Supported up to 5.9 Million Jobs Since 1996
The licensing of university and nonprofit research has made a significant contribution to US gross domestic product (GDP), industrial gross output, and jobs over the last 22 years, according to an independent study released today and commissioned by the Biotechnology Innovation Organization (BIO) and AUTM, a global nonprofit that works to advance ideas from research institutions into the marketplace.
The report, “The Economic Contribution of University/Nonprofit Inventions in the United States: 1996-2017,” documents the sizeable return that US taxpayers receive on their investment in federally funded research. It shows that, during a 22-year period, nonprofit patents and the subsequent licensing to industry bolstered US industry gross output by up to $1.7 trillion, US GDP by up to $865 billion, and supported up to 5.9 million person years of employment.
“Over the past 20 years nearly 60% of all new drugs worldwide were created in the US alone – more than in the rest of the world combined,” said Hans Sauer, BIO’s Deputy General Counsel and Vice President. “Thanks to the enduring effectiveness of the Bayh-Dole Act, our nation’s carefully balanced ecosystem of publicly and privately funded life-sciences research and development activity continues to turn foundational knowledge into real-life medicines and treatments. This updated study demonstrates that fact.”
“Simply put, the world has changed for the better because of the commercialization of ground-breaking research at US universities, hospitals and research laboratories,” said AUTM CEO Stephen J. Susalka. “This positive effect can be seen in the hundreds of new products and more than a thousand companies launched annually. But if there’s one overarching takeaway from this report, it is that the commercialization of those ideas, and the quality of life they foster worldwide, has a significant effect on the US GDP and drives the creation of new jobs.”
The report’s findings, which were collected by technology transfer experts and former senior economic consultants, is based on data gathered by AUTM in its Annual Licensing Activity Survey.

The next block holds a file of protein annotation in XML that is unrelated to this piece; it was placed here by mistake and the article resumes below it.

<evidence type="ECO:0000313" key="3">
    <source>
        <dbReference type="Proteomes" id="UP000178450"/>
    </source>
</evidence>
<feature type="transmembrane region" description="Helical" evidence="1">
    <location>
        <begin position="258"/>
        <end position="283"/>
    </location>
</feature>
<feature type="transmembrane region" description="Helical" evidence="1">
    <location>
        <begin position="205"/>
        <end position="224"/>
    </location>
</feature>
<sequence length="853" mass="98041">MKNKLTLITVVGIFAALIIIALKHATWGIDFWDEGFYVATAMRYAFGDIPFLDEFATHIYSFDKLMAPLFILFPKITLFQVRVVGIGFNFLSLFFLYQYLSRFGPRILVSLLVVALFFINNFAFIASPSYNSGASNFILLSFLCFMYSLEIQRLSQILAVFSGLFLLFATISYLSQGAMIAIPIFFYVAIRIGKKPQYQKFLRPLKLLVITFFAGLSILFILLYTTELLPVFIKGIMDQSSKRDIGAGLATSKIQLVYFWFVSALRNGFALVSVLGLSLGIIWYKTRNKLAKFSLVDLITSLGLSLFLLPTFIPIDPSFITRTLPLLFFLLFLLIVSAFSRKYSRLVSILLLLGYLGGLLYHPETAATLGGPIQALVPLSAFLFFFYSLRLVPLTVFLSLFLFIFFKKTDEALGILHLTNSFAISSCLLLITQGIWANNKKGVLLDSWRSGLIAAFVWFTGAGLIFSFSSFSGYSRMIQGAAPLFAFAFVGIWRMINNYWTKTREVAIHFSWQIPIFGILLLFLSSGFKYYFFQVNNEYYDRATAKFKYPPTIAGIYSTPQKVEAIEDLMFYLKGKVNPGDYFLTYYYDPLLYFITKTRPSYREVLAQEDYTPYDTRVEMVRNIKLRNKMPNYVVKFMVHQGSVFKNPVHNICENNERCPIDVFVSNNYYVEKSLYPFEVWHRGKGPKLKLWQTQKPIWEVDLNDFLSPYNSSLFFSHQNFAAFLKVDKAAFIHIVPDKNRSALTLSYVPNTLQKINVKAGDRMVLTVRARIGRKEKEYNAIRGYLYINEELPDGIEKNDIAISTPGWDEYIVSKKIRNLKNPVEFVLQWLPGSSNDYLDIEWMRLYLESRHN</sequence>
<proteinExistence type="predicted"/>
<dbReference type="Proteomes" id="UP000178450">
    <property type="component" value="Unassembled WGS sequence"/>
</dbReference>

“Generous public funding in basic medical research is supplemented by staggering private investment to turn foundational knowledge into real-life medicines and treatments,” said Sauer. “Without the willingness of private companies to invest in costly and risky drug development, it is fair to say that most publicly funded basic research would never result in new real-life treatments.”
The report was co-authored by Lori Pressman, Mark Planting, Jennifer Bond, Robert Yuskavage, and Carol Moylan.
BIO is the world's largest trade association representing biotechnology companies, academic institutions, state biotechnology centers and related organizations across the United States and in more than 30 other nations. BIO members are involved in the research and development of innovative healthcare, agricultural, industrial and environmental biotechnology products. BIO also produces the BIO International Convention, the world’s largest gathering of the biotechnology industry, along with industry-leading investor and partnering meetings held around the world. BIOtechNOW is BIO's blog chronicling “innovations transforming our world” and the BIO Newsletter is the organization’s bi-weekly email newsletter. Subscribe to the BIO Newsletter.
AUTM is the nonprofit leader in efforts to educate, promote and inspire professionals to support the development of academic research that changes the world and drives innovation forward. Our community is comprised of more than 3,000 members who work in more than 800 universities, research centers, hospitals, businesses and government organizations around the globe. To learn more about AUTM, visit www.autm.net.